March 15, 22, and 29.
Shows & Presentations:
- Wed January 22 at 1 PM Wed. at the Pickens County library in Pickens at 124 north Calhoun Street
(for more info call 898 5747).
- Tuesday January 28 – a garden club presentation at the Watkins Community center in Honea Path
- Saturday February 1 -the Greenville Master Gardener Symposium
- Fri Sat Sun, February 7 - 9: the Anderson Home and Garden show
- Fri & Sat, February 28 & March 1: the Savannah Home and Garden show
- Fri Sat Sun, March 7-9: the Greenville Home and Garden Show.
2013 In Review:
Well, 2013 was a tough year. In the fall of 2012 we had an epidemic of leaf disease in the blueberries despite several applications of nutrient sprays so consequently our numbers of flower buds were down. With the help of the wind machine we made it through the April frost season with no further damage. So things were looking good. Then in May it was cool and rain was a little over average. June was also cool especially early and again we were about 2 inches above average with rain on 20 out of 30 days, which slowed the harvest and the picking. Adding insult to injury, July continued the wet weather pattern, with rain on 26 out of 31 days and 10 (!!) inches of above average rain. Then in August we had (MORE) rain on 23 days out of 31 days and about 2 inches above average. September was about average and October below average but by the end of November we were at 72.82 inches for the year and 20.68 inches above average. To put it in perspective our typical yearly average for rain runs around 58.42 inches, at least for the past 11 years. The last comparable rainfall was in 2004 when we had over 77 inches of rain, and while I have not seen the final for the year I believe we have a good shot at breaking the 2004 record. Our thanks to Dick Figlar, who is a local official weather observer, for sharing his records with us.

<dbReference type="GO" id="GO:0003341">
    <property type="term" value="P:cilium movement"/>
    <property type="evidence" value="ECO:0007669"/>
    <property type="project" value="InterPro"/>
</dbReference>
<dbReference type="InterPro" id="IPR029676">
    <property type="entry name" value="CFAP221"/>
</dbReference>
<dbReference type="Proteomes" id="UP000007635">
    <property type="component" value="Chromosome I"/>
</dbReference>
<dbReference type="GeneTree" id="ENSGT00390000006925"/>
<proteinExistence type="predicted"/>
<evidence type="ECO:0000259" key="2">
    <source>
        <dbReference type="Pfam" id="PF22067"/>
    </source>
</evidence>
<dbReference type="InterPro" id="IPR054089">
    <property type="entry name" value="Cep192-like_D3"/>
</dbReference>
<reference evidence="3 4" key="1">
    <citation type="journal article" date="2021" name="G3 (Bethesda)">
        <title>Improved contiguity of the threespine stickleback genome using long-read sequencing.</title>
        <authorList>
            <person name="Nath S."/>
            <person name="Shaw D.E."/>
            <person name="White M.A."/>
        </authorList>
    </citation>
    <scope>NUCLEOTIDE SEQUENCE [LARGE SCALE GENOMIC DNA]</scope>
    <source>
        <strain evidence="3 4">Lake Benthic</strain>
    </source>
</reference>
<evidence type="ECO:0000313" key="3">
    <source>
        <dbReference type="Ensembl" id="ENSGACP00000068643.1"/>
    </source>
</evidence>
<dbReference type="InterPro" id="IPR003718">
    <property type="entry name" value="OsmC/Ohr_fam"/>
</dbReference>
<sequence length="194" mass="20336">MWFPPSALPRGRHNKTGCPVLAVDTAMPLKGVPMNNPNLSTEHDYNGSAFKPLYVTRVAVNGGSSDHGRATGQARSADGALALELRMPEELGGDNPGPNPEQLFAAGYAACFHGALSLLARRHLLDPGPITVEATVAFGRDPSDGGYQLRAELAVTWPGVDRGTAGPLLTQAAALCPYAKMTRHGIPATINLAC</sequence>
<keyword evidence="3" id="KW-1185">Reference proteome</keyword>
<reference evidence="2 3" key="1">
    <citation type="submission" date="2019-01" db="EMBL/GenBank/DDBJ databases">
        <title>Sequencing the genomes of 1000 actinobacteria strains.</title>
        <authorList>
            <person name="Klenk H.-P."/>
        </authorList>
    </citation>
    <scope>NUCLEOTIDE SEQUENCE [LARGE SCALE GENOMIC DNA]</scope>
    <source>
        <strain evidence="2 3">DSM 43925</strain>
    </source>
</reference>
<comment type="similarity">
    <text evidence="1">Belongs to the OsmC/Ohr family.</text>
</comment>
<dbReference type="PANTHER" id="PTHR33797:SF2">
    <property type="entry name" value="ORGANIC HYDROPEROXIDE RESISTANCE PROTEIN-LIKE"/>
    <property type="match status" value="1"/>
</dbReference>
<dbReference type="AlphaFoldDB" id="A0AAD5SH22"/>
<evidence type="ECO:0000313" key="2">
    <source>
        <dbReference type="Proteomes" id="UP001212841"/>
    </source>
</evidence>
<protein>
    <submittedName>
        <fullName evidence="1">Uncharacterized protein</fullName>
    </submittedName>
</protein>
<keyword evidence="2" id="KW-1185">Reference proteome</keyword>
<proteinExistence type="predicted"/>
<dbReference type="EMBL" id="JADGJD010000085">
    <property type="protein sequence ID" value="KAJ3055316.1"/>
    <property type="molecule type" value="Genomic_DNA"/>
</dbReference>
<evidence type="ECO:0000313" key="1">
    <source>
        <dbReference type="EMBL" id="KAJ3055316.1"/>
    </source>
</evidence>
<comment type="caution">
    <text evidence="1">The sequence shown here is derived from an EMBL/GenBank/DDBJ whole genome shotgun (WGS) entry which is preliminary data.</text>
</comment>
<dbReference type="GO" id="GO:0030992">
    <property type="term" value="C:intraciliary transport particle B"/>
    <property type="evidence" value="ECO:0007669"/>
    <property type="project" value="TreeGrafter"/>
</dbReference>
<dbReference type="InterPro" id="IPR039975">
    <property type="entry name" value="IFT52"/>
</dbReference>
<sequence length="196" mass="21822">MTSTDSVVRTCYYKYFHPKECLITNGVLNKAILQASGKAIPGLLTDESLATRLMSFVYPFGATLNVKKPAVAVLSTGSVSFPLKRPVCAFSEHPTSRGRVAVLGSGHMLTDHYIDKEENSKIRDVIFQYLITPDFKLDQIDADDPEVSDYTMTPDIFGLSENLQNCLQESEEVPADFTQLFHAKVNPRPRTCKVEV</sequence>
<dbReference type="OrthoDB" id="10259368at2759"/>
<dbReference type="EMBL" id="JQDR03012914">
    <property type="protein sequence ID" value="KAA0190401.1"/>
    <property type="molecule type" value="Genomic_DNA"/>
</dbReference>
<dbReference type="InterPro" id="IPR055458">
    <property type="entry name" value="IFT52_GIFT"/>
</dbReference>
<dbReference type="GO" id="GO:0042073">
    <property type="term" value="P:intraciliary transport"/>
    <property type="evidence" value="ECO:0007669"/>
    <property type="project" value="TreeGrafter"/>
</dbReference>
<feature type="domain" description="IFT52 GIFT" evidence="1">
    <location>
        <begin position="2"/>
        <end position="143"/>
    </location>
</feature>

The bottom line is that it looks like gross sales were down approximately 42 %. For a pick-your-own operation rainy days are discouraging for customers and the lack of sunshine also depressed the harvest. The good news is that we operate pretty much “cash and carry” thus do not have debt to service. Although we will lose some, it is a foolish man that is standing in field of food, and is hungry. The good news is that I got really serious about controlling leaf disease in the blueberries this year, what with all the rain, and – at the moment_ it looks like we have great crop of flower buds for next year.
Invasive Species – the attack of the bugs:
On the bad news front, we observed Spotted Wing Drosophilae (SWD), Brown Marmorated Stink bug (BMSB) along with the Kudzu Stink Bug in 2013. We learned recently of two new invasive species the Fig Fly and the Red Banded Stink bug are on the way here. The former two have been real problems for other growers. So far we had escaped SWD and BMSB and last year was our first real observations despite taking organic preventive measures. So far the USDA and the universities have not been able to come up with an organic solution despite spending millions of dollars. We have globalization to thank for these problems. We would appreciate your thoughts about what we should do. Doing nothing could mean the end of what we do - no more farm or harvest.